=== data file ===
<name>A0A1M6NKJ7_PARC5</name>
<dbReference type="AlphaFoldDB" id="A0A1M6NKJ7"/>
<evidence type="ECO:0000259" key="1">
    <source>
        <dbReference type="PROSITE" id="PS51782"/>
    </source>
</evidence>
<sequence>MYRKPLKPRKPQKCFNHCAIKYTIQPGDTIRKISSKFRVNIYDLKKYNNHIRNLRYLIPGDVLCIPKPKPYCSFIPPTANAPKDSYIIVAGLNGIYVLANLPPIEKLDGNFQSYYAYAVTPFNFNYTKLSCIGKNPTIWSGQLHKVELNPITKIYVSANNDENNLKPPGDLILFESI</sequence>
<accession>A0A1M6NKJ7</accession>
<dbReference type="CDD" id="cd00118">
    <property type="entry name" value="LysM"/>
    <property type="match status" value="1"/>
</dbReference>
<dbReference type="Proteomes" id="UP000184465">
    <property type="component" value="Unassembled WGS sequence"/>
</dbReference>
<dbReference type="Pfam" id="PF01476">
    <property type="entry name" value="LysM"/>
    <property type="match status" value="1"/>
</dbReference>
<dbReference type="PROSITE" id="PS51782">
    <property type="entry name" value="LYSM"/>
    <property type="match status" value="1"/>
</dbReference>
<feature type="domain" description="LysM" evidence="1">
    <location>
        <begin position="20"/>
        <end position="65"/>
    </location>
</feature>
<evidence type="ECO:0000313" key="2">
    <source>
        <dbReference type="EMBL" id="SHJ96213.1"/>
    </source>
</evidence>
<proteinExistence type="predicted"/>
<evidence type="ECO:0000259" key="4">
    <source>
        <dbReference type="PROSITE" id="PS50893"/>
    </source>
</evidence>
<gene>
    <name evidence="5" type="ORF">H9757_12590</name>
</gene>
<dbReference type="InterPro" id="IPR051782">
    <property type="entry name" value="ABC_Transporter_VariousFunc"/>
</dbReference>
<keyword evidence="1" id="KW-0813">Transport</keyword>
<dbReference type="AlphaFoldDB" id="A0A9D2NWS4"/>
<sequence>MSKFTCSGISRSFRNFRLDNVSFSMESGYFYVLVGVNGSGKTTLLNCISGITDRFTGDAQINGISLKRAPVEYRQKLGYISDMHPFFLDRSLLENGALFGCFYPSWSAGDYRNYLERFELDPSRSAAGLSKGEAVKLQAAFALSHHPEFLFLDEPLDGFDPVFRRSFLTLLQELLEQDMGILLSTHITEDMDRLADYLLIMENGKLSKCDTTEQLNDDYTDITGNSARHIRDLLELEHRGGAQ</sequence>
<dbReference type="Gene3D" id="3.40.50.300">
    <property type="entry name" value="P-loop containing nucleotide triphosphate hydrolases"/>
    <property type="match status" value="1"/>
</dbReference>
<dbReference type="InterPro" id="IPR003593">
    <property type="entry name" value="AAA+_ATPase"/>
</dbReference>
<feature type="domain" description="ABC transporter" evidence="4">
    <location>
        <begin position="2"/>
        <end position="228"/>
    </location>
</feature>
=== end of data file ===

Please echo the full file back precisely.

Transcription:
<name>A0A1M6NKJ7_PARC5</name>
<dbReference type="AlphaFoldDB" id="A0A1M6NKJ7"/>
<evidence type="ECO:0000259" key="1">
    <source>
        <dbReference type="PROSITE" id="PS51782"/>
    </source>
</evidence>
<sequence>MYRKPLKPRKPQKCFNHCAIKYTIQPGDTIRKISSKFRVNIYDLKKYNNHIRNLRYLIPGDVLCIPKPKPYCSFIPPTANAPKDSYIIVAGLNGIYVLANLPPIEKLDGNFQSYYAYAVTPFNFNYTKLSCIGKNPTIWSGQLHKVELNPITKIYVSANNDENNLKPPGDLILFESI</sequence>
<accession>A0A1M6NKJ7</accession>
<dbReference type="CDD" id="cd00118">
    <property type="entry name" value="LysM"/>
    <property type="match status" value="1"/>
</dbReference>
<dbReference type="Proteomes" id="UP000184465">
    <property type="component" value="Unassembled WGS sequence"/>
</dbReference>
<dbReference type="Pfam" id="PF01476">
    <property type="entry name" value="LysM"/>
    <property type="match status" value="1"/>
</dbReference>
<dbReference type="PROSITE" id="PS51782">
    <property type="entry name" value="LYSM"/>
    <property type="match status" value="1"/>
</dbReference>
<feature type="domain" description="LysM" evidence="1">
    <location>
        <begin position="20"/>
        <end position="65"/>
    </location>
</feature>
<evidence type="ECO:0000313" key="2">
    <source>
        <dbReference type="EMBL" id="SHJ96213.1"/>
    </source>
</evidence>
<proteinExistence type="predicted"/>
<evidence type="ECO:0000259" key="4">
    <source>
        <dbReference type="PROSITE" id="PS50893"/>
    </source>
</evidence>
<gene>
    <name evidence="5" type="ORF">H9757_12590</name>
</gene>
<dbReference type="InterPro" id="IPR051782">
    <property type="entry name" value="ABC_Transporter_VariousFunc"/>
</dbReference>
<keyword evidence="1" id="KW-0813">Transport</keyword>
<dbReference type="AlphaFoldDB" id="A0A9D2NWS4"/>
<sequence>MSKFTCSGISRSFRNFRLDNVSFSMESGYFYVLVGVNGSGKTTLLNCISGITDRFTGDAQINGISLKRAPVEYRQKLGYISDMHPFFLDRSLLENGALFGCFYPSWSAGDYRNYLERFELDPSRSAAGLSKGEAVKLQAAFALSHHPEFLFLDEPLDGFDPVFRRSFLTLLQELLEQDMGILLSTHITEDMDRLADYLLIMENGKLSKCDTTEQLNDDYTDITGNSARHIRDLLELEHRGGAQ</sequence>
<dbReference type="Gene3D" id="3.40.50.300">
    <property type="entry name" value="P-loop containing nucleotide triphosphate hydrolases"/>
    <property type="match status" value="1"/>
</dbReference>
<dbReference type="InterPro" id="IPR003593">
    <property type="entry name" value="AAA+_ATPase"/>
</dbReference>
<feature type="domain" description="ABC transporter" evidence="4">
    <location>
        <begin position="2"/>
        <end position="228"/>
    </location>
</feature>